Heat in July. Hurricane/Tropical Storm Dennis. The tragedy of London. The launching of Discovery and hopes reborn. Major League Baseball All-Star Game Break time.
Consider: this Law.com article (link via the Yahoo’s posting of it) – “Who do Conservatives Want for the High Court?”. They don’t want Alberto Gonzalez because: (a) abortion is the end-all, be-all issue for them and they can’t trust him to be with them on that issue; (b) they can’t trust him to be the strict constructionist of their waking dreams; and (c) they seem to want Christian hegemony to reign (or, at least, they want an end their perceived anti-Christian bias in America – and I do wonder what they mean by “anti-Christian”? Anti-Protestantism, anti-Catholicism, anti-religiosity (which oughtn’t preclude all other religions and maybe the world is too secular – who am I to say?)). And, as noted by the above-noted article’s reporters Bethany Broida and Lily Henning of “Legal Times”:
Social conservatives “need to be careful what they wish for,” says Auburn University political science professor Steven Brown, who studies social conservatives. “They’re going to have to run the gamut from taxes to property rights issues, and someone who is reliable on abortion might be less so on the nitty-gritty of religion in the public square.”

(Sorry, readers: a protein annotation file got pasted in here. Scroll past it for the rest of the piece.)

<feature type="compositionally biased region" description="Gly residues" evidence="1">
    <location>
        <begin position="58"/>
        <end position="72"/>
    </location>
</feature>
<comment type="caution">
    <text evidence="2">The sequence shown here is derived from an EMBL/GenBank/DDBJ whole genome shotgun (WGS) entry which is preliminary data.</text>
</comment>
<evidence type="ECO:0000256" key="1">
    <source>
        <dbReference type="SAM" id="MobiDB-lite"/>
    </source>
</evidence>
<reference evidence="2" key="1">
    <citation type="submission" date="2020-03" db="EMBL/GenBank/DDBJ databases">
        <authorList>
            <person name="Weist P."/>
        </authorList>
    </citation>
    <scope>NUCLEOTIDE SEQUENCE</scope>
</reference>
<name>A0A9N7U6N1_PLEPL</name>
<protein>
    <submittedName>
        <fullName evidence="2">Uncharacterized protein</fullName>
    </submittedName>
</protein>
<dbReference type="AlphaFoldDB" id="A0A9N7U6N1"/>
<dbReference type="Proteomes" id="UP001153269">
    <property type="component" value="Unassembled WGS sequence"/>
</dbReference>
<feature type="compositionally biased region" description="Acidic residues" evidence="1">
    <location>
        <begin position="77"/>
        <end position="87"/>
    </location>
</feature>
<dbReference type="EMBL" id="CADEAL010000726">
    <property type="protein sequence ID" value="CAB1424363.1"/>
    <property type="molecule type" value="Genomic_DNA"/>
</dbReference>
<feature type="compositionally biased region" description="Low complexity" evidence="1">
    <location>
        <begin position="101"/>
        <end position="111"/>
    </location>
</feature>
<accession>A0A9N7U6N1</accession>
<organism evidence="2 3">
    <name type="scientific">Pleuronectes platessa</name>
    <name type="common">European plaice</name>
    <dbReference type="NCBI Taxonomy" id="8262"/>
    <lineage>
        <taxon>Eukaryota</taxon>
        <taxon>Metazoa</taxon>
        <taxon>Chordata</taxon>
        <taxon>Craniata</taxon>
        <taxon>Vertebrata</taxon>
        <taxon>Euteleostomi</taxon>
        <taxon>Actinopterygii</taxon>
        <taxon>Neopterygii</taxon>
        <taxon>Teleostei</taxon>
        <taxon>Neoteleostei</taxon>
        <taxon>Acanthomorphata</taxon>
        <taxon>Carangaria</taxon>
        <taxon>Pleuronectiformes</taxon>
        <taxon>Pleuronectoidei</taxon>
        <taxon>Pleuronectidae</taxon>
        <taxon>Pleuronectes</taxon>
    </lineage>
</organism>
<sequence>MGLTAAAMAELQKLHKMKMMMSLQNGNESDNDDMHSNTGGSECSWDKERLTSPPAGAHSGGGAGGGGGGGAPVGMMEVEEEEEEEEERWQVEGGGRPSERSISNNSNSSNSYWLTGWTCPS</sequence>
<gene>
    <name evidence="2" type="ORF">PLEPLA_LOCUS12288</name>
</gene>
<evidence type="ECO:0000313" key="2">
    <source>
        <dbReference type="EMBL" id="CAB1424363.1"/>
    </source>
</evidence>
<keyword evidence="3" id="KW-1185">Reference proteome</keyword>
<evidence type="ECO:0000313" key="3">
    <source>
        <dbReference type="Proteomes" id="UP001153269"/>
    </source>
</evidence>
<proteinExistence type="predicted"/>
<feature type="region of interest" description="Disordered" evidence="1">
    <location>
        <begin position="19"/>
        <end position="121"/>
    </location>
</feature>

So, imagine: you have a justice who may try to knock out Roe v. Wade; might knock out the death penalty (to be consistent with the life-is-precious concept, assuming he/she doesn’t buy the eye-for-an-eye theory); might even be so humane as to want to kick cruel and unusual punishment in Guantanamo Bay (because life-is-precious and to forgive-is-divine). Thus, so-called social conservatives might still view this justice as too extreme or not extreme enough for them (it’ll just take a couple of years to see that, much as it happened with Souter or Kennedy). To satisfy the so-called social conservatives, it’ll feel like sticking a finger in the wind – but it’s just really, really complicated. Why are we catering to them? I thought judges exist to be independent (the judiary is its own branch of government until the legislature comes up with something to check and balance it, according to the system this country has); the judiciary is not to swear allegiance to a “faction” (to borrow a term from the old Federalist papers).